Illustrative of our subject is one of the anecdotes recorded of the poet Rogers, in his recently published life:

"Mr. Rogers," said the body-servant, who had long attended him in his helpless years, "we are invited to dine with Miss Coutts." The italicizing is mine. Is it not suggestive?

You remember the rest of the anecdote; Rogers had the habit, during the latter years of his life, of writing, when able to use his pen, notes to be dated and directed as occasion required, in this established form "Pity me, I am engaged." So, on this occasion, the careful attendant added: "The pity-me's are all gone!"

Weather-bound during the long, cold winter of 18—, by a protracted snow-storm and a severe cold, in the house of an old friend, I left my comfortable private quarters one morning for a little walk up and down the corridor into which my own apartment and those of the family opened.

By and by the active step of my hostess crossed my sauntering way.

"Perhaps it may amuse you to come into the nursery, a little while, colonel," said she, "it will be a novelty, at least, to you, to see behind the scenes."

"I feel myself honored by the permission, I assure you; the green-room always has an interest for me!" returned I; and I was soon ensconced in a large, cushioned-chair, in a cozy corner, near the open, old-fashioned "franklin" in which blazed a cheerful wood-fire. The rosy-cheeked juveniles among whom I found myself vied with each other in efforts to promote my comfort. One brought her own little chair, and placed it to support my feet; another climbed up and stuffed a soft cushion greatly larger than his own rotund, dumpling of a figure, between me and the chair-back, assuring me with a grave shake of the head, in which I saw the future Esculapius, "it is so nice ven your head do ache—mamma say so, ven I put him on her always!" and bright-eyed little Bessie, between whom and me a very good understanding already existed, crowned the varied hospitalities of my initiatory visit by offering me the use of her tiny muff!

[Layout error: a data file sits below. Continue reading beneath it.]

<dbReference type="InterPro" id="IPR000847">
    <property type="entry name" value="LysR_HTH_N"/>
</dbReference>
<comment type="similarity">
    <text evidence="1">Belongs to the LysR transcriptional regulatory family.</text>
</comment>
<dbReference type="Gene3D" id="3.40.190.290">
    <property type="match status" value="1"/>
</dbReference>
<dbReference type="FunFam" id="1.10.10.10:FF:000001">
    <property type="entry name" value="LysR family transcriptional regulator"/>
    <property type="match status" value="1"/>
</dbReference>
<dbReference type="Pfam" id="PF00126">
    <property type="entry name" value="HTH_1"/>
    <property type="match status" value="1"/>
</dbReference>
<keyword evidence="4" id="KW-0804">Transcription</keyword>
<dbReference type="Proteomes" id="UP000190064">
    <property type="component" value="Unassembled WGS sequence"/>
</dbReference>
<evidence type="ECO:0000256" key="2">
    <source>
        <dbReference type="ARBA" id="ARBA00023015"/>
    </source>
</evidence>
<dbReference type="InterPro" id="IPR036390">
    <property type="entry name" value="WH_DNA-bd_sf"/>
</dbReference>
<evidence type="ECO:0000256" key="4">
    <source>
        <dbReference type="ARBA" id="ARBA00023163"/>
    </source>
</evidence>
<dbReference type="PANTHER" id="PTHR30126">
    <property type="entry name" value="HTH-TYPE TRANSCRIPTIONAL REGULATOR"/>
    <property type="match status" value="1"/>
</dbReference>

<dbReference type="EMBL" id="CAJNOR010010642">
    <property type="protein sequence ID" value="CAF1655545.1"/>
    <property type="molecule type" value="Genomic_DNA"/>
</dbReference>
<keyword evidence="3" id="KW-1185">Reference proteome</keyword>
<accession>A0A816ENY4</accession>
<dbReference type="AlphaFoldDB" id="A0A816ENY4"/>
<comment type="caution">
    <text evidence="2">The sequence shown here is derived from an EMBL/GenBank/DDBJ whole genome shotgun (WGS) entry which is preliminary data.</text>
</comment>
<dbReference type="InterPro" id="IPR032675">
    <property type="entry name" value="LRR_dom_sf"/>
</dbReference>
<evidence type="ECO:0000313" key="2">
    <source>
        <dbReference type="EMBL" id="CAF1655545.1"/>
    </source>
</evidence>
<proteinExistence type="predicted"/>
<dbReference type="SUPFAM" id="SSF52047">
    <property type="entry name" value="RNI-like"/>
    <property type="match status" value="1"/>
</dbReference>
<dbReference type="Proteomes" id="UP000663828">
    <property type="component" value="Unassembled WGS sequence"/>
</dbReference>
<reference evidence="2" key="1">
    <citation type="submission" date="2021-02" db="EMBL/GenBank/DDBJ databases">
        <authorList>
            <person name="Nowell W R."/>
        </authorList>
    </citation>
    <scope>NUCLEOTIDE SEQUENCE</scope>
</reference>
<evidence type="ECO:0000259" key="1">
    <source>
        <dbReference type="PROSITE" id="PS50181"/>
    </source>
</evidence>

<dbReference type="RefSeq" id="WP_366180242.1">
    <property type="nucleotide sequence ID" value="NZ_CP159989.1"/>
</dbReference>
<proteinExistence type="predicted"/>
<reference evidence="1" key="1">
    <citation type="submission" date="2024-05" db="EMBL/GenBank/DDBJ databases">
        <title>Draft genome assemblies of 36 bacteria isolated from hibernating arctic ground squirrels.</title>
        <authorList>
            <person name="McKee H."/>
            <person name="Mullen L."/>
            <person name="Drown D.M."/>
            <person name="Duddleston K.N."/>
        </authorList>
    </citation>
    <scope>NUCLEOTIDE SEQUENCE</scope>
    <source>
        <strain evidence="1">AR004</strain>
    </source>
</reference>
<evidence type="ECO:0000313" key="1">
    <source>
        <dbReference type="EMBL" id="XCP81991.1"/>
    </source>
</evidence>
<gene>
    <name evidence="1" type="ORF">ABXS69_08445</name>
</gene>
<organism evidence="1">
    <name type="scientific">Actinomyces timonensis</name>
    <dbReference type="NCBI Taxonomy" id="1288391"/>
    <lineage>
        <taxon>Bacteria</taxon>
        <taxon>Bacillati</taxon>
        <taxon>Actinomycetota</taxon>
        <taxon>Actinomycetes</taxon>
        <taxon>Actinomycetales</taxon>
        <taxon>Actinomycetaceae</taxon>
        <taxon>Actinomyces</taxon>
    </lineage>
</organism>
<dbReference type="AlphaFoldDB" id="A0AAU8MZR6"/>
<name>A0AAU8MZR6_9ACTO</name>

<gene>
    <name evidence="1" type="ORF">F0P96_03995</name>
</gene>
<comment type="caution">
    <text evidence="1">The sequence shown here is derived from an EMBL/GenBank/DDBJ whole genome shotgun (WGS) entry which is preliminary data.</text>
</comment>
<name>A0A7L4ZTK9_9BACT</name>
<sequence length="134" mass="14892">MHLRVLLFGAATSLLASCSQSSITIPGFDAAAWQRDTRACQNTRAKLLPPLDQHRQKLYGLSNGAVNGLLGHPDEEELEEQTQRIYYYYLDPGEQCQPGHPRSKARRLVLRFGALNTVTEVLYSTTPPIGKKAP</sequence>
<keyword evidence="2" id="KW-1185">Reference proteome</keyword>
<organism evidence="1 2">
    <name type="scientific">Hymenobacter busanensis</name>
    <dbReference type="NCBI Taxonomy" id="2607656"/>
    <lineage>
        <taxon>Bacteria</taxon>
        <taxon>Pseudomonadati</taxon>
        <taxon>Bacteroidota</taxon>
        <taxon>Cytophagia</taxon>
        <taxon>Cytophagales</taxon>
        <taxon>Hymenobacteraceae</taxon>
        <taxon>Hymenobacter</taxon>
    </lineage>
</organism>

My hostess, though she kept an observant eye upon us, from her seat by her work-table over against my arm-chair, had too much tact to interfere with the proceedings of my ministering cherubs; except to prevent the possibility of my being annoyed.

When I had leisure to reconnoitre a little, I discovered, among the other fixtures in the large, well-lighted, cheerful-looking apartment, an old woman with a good-humored face and portly person, seated near a window, sewing, with a large, well-stored basket of unmended linen and hosiery before her.

Presently, the eldest son, a fine manly boy of some sixteen years entered, hat and cane in hand. Used, I suppose, to a jumble of faces and forms, in this human kaleidoscope, he evidently did not observe the quiet figure in the high-backed chair. "Mother," he exclaimed in a tone in which boyish animation and the utmost affection were singularly united, striding across the room, like the Colossus of Rhodes, suddenly endued with powers of locomotion: "Mother, you are the most beautiful and irresistible of your beautiful and irresistible sex!" and stooping, he pressed his full, cherry lips gently upon her rounded cheek.